But then I heard Atlus was releasing SUCCESS’s Nintendo DS game “Yajuu Deka” stateside! Granted, I knew nothing about this game but having wanted a beat ’em up game, I was hooked by the artwork. It reminded me of Ryoichi Ikegami’s work on his ’80s manga series “Crying Freeman” mashed with old school “Miami Vice”.

“Tokyo Beat Down” is a game about the “Beast Cops” of Yaesu Station. World famous as police officers who take on the baddest of the bad in Japan.

The Beast Cops are:

* for playable characters

* Captain Takeshi Bando – Responsible for the Beast Cops and keeps them in line. Although his tactics can be a bit excessive. An offensive character.

* Sr. Patrol Officer Lewis Cannon – The hotheaded, reckless cop who enjoys kicking butt. A well-balanced character who keeps telling bad jokes.

* Patrol Officer Rika Hyodo – Not scared of getting into Cannon’s face if he is out of line. A tough, agile character with a bad mouth.

Sergeant Hiro Suzuki – An all-purpose officer known to give good advice and when the going gets tough, he can get you from point A to point B.

Chief Eiji Watanabe – The head chief who dresses up in cool duds. Older gentleman who reminisces of the old days.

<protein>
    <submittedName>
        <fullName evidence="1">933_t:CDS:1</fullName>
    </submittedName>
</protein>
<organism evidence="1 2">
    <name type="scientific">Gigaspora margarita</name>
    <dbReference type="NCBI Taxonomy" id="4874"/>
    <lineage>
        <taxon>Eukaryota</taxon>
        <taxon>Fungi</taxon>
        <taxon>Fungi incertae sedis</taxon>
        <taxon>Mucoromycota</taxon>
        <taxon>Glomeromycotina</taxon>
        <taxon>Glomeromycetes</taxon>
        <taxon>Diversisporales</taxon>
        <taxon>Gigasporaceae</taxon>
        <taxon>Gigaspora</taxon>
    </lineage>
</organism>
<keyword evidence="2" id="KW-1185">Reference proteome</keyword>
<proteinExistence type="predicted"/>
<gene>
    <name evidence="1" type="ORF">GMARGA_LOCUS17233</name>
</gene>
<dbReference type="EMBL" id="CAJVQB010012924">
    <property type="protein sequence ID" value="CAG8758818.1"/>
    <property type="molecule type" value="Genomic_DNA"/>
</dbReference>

Patrol Officer Shin Koga – The rookie cop who goes by the book and doesn’t like Lewis’s fight first talk later. Shin believes in communicating.

Officer Madoka – Keeps the file room organized.

Inspector Jean Saburo – An elitist sent from the main office to work at Yaesu Station.

GAMEPLAY:

In “Tokyo Beat Down”, you play and start off with the character of Agent Lewis Canon. Fighting goes from right to left, similar to “Final Fight” and yo get hoards of enemies coming at you. Some punch and other shoot guns. Meanwhile, your job is to take them out. Fortunately, there are crates, garbage cans and vending machines that you can break and pick up an item for energy.

During the course of the game, you get to play with three different characters and depending on how you play the game, you can get three multiple endings.

CONTROLS: